In Q1 2014, Envision had net revenues of $1,014 million of which about 83%, or $841.6 million, was billed on a per-patient-encounter basis. The remainder was billed direct to hospitals for services. Envision indicates 14.75 million weighted patient encounters per year. With those numbers and the percentage of volume and revenue for different payers - Medicare, private-insurance and self-pay - we can estimate the impact of patients moving from self-pay to insured. But first we need an estimate of the change in numbers of uninsured. Both Gallup and the Urban Institute have surveys for uninsured for June 2014. The Urban Institute shows a drop from 17.4% of adults in Q4 2013 to 13.9% in June 2014 (see here). The Gallup poll shows a drop from 17.1% to 13.4%, so essentially the same numbers from two reputable polls. In both, the number of uninsured has dropped by about 20%.
(in millions except per encounter numbers)
Weighted Patient Encounters
Revenue per encounter (in $)
(millions except per encounter numbers)
Newly Insured Percentage
Change to Insured Encounters (in millions)
Added revenue per insured encounter ($)
Added net revenue (in millions)
(in millions except per share numbers)
Added net revenue
Added earnings from ACA
The above shows that net revenue rates from Medicare patients is more than four times self-pay patients (and private insurance pays even more). Given that the ACA surveys suggest 20% of the uninsured are now insured moves 125k patient encounters from self-pay to insured. Conservatively placing all of those newly insured patients review into the Medicare bucket results in an additional $18 million review per quarter. While that's a very small change in revenue, the key is that it is also all added earnings. These are services that were going to be provided, but with more patients insured, more of the services will be paid for instead of being involuntarily "pro bono". Envision's pre-tax earnings were $38 million in Q1 2014, so an extra $18 million is very significant. Accounting for Envision's net 40% tax rate, it adds $0.057 earnings per share every quarter, or about $0.197 per share.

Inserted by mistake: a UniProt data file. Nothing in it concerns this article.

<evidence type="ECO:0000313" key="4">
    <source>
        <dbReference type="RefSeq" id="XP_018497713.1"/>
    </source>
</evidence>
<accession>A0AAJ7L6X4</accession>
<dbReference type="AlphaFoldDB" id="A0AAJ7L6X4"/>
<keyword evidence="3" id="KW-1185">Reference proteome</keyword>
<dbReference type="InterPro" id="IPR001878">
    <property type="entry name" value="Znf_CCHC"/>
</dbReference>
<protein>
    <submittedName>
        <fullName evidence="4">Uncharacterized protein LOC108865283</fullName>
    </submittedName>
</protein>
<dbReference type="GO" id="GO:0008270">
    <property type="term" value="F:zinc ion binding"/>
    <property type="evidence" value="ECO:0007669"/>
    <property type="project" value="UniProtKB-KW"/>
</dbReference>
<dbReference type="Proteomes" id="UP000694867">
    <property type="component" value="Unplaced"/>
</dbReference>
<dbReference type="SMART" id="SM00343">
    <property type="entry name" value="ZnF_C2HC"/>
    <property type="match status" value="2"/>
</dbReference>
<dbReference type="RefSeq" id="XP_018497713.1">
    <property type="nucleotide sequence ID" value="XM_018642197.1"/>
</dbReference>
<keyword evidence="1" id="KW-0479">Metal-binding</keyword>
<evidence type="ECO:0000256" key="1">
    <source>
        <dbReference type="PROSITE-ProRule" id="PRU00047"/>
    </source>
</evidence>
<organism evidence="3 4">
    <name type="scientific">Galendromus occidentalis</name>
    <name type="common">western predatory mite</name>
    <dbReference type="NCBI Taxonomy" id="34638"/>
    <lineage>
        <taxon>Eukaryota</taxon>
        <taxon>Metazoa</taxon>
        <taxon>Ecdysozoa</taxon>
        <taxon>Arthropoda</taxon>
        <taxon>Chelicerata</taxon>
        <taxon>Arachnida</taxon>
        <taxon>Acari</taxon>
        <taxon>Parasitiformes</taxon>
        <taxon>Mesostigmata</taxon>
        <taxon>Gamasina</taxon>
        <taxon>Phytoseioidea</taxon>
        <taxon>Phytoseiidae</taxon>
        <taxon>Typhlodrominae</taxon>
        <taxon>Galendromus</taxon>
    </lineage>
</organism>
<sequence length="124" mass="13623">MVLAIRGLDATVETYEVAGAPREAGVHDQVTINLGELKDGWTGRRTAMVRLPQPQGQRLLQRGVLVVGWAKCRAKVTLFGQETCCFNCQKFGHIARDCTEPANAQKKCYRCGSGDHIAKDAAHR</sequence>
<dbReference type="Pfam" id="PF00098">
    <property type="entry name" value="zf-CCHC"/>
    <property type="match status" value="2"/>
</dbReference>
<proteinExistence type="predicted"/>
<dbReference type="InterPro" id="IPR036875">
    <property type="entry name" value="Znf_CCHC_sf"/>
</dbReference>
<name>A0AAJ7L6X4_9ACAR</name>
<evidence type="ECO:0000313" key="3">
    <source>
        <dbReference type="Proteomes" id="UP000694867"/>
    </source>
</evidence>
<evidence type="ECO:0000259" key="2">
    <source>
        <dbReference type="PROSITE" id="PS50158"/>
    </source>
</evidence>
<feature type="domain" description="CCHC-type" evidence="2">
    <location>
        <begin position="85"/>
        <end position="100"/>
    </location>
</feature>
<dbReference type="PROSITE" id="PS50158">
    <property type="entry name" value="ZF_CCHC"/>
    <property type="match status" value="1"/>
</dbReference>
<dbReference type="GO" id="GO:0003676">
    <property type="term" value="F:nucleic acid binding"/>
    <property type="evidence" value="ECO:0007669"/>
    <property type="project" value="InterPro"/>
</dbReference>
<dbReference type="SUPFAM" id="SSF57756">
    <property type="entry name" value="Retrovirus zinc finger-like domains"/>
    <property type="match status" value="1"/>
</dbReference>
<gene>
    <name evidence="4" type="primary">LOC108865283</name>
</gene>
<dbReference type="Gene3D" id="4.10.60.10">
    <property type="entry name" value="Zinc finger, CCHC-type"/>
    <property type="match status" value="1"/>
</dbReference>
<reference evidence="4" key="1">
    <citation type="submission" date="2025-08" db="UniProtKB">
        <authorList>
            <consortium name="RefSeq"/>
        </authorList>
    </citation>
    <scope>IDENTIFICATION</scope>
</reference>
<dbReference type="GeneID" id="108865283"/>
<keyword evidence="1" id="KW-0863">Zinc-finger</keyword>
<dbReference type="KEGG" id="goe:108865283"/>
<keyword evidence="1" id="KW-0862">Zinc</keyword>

However, Envision is pretty expensive. Trailing P/E is around 169. P/E based on just Q1 (which was better than previous) is still 63. If we add in the extra earnings and project forward for one year, then forward P/E will still be 44 - not crazy, but still expensive.
The prospectus also gives us an estimate for Q2 earnings we can use to cross check my figures. Envision filed a projected adjusted EBITDA of $129-133 million. After ITDA and a $50 million bonus to CDR for early debt extinguishment, leaves $7-9 million. If we put back the $50 million one time payment, we get $63.5 million before tax. Taking out tax leaves $38 million or $0.20 per share - right about the post-ACA estimate.
Some of the Q2 improvements come from growth and contract improvement. And some of the ACA affect should take a little longer to kick in. Additionally, the ACA should create an even better ratio of insured to self-pay patients in future years. However, the cost reduction measures may take a bite from operating margin. Still, I suspect ACA will be good for Envision's revenue and earnings. My concern is that PE 44 is a lot to pay for that much leverage and the uncertainties of medical pricing.